The Philips carillon is a gift from the Dutch staff of the N.V. Philips Gloeilampenfabrieken, offered on the occasion of the 75th anniversary of the company on September 23, 1966. The initiative, which originated from the Philips staff, was made possible thanks to the participation of all employees in the action “Let the party bell ring” of the Philips Staff Felicitation Fund. In order for this jubilee gift to express audibly what can be achieved through joint effort, a fund was also set up to promote the playing of the carillon.
The carillon was originally located in a specially designed bell tower near the Evoluon in the Strijp district. Over time, however, it was concluded that it actually belonged above a bustling city center. You can hear with your own ears how true this is, now that since April 30, 1987 he has been spreading his sounds over the city center.
The carillon has 61 bells. The 4 bells date from 1949. They are located in the Mariatoren and have the following names and masses:
- Catherine: 2320 kg
- Joseph: 1635kg
- Wilhelmus: 1155 kg
- Hubertus: 690 kg
They were cast by the Koninklijke Eijsbouts Bell Foundry and Factory of Torenuurwerken B.V. in Asten. The heaviest bell, Bs0, has a diameter of 1.75 meters and a weight of 3220 kilos. The smallest clock, C6, has a diameter of 18 cm and a weight of 12 kilos. The bells together weigh 16005 kilos. They all bear the inscription “Eijsbouts poured me for the Philips staff in the Netherlands”. The two largest bells bear the names Gerard and Anton. They are named after Dr.Ir. Gerard Leonard Frederik Philips, the founder, and Dr. Anton Frederik Philips, the co-founder and founder of the global Philips organization. The Philips Carillon has a very special place in carillon development, because it has a range of 5 octaves, which was unique in 1966 and is still exceptional.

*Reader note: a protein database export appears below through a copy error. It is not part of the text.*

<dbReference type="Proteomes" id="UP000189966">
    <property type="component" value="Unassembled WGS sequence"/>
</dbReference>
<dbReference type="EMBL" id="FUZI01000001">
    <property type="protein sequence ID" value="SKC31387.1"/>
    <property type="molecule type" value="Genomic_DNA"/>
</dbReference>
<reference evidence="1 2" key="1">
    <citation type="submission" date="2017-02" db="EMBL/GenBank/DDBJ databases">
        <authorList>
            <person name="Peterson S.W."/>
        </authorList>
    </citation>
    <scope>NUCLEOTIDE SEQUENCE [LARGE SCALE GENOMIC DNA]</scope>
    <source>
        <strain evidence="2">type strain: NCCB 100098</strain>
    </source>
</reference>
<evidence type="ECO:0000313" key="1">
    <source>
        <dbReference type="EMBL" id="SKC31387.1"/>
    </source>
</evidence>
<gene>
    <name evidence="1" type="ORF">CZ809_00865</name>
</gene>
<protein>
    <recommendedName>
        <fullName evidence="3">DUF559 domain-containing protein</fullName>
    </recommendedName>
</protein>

The belfry with the bells is placed at a height of 23 meters. The playroom is located in the middle of the bells. This ensures that the connections between key and clapper are as short as possible so that the carillonneur can have good control of the carillon. A carillonneur who wants to ‘play in’ can use a special practice keyboard, which is placed elsewhere in the tower and corresponds to the carillon’s keyboard. Its playing, however, cannot be heard outside. In addition to the hand playing of the carillonneur, an automatic chime for the time strike is played every fifteen minutes (an Eindhoven variant of Big Ben). Furthermore, a short melody is played on the 13 largest bells at 9:00 am, 12:00 pm and 6:00 pm.
The carillon is in the north tower of the church and has 61 bells with a total weight of 16 tons. This makes it one of the largest carillons in the Netherlands.
Rosemarie Seuntiëns is city carillonneur. The carillon is played on Tuesdays from 12.30 pm to 1.30 pm and on Fridays from 4 pm to 5 pm. Every first Saturday of the month, Rosemarie plays from 2.25-2.55 pm, prior to the concerts “Muziek in de Cathrien”.
Arie Abbenes is a substitute carillonneur. He was city carillonneur from 1969 to June 27, 2009. On his retirement he received the Medal of the City of Eindhoven.